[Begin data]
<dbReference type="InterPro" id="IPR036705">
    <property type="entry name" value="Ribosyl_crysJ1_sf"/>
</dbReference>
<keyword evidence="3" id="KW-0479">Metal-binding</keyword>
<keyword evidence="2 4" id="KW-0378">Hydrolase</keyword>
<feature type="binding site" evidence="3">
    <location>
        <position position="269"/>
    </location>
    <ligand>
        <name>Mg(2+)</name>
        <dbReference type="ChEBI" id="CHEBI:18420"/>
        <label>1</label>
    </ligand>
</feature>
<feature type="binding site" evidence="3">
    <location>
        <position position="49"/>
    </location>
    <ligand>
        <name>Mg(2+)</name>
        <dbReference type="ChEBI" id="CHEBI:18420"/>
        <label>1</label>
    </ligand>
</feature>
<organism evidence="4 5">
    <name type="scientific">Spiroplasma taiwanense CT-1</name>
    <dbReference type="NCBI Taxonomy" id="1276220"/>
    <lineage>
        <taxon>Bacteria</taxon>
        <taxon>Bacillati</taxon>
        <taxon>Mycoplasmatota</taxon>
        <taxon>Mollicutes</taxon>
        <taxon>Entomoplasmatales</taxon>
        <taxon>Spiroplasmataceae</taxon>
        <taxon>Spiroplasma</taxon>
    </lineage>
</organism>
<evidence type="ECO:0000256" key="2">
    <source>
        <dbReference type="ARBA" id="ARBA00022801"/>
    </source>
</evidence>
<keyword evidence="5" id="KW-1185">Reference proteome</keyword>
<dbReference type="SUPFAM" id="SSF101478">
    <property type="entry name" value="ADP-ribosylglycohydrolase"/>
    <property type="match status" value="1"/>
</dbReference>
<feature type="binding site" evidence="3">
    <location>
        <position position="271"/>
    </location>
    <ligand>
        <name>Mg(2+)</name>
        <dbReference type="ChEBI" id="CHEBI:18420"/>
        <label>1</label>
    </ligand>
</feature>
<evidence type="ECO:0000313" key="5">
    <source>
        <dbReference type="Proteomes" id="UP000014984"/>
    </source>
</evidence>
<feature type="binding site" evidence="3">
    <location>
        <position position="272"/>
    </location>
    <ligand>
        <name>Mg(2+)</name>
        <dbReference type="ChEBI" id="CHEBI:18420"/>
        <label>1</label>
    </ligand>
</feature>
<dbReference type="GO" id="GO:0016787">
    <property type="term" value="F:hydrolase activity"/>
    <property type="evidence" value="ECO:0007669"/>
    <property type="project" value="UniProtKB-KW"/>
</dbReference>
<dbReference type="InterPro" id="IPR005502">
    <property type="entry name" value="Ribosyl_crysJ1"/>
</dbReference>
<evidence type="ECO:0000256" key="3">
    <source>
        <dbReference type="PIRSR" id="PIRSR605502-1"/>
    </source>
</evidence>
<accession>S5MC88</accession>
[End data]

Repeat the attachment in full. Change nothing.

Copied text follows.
<dbReference type="InterPro" id="IPR036705">
    <property type="entry name" value="Ribosyl_crysJ1_sf"/>
</dbReference>
<keyword evidence="3" id="KW-0479">Metal-binding</keyword>
<keyword evidence="2 4" id="KW-0378">Hydrolase</keyword>
<feature type="binding site" evidence="3">
    <location>
        <position position="269"/>
    </location>
    <ligand>
        <name>Mg(2+)</name>
        <dbReference type="ChEBI" id="CHEBI:18420"/>
        <label>1</label>
    </ligand>
</feature>
<feature type="binding site" evidence="3">
    <location>
        <position position="49"/>
    </location>
    <ligand>
        <name>Mg(2+)</name>
        <dbReference type="ChEBI" id="CHEBI:18420"/>
        <label>1</label>
    </ligand>
</feature>
<organism evidence="4 5">
    <name type="scientific">Spiroplasma taiwanense CT-1</name>
    <dbReference type="NCBI Taxonomy" id="1276220"/>
    <lineage>
        <taxon>Bacteria</taxon>
        <taxon>Bacillati</taxon>
        <taxon>Mycoplasmatota</taxon>
        <taxon>Mollicutes</taxon>
        <taxon>Entomoplasmatales</taxon>
        <taxon>Spiroplasmataceae</taxon>
        <taxon>Spiroplasma</taxon>
    </lineage>
</organism>
<evidence type="ECO:0000256" key="2">
    <source>
        <dbReference type="ARBA" id="ARBA00022801"/>
    </source>
</evidence>
<keyword evidence="5" id="KW-1185">Reference proteome</keyword>
<dbReference type="SUPFAM" id="SSF101478">
    <property type="entry name" value="ADP-ribosylglycohydrolase"/>
    <property type="match status" value="1"/>
</dbReference>
<feature type="binding site" evidence="3">
    <location>
        <position position="271"/>
    </location>
    <ligand>
        <name>Mg(2+)</name>
        <dbReference type="ChEBI" id="CHEBI:18420"/>
        <label>1</label>
    </ligand>
</feature>
<evidence type="ECO:0000313" key="5">
    <source>
        <dbReference type="Proteomes" id="UP000014984"/>
    </source>
</evidence>
<feature type="binding site" evidence="3">
    <location>
        <position position="272"/>
    </location>
    <ligand>
        <name>Mg(2+)</name>
        <dbReference type="ChEBI" id="CHEBI:18420"/>
        <label>1</label>
    </ligand>
</feature>
<dbReference type="GO" id="GO:0016787">
    <property type="term" value="F:hydrolase activity"/>
    <property type="evidence" value="ECO:0007669"/>
    <property type="project" value="UniProtKB-KW"/>
</dbReference>
<dbReference type="InterPro" id="IPR005502">
    <property type="entry name" value="Ribosyl_crysJ1"/>
</dbReference>
<evidence type="ECO:0000256" key="3">
    <source>
        <dbReference type="PIRSR" id="PIRSR605502-1"/>
    </source>
</evidence>
<accession>S5MC88</accession>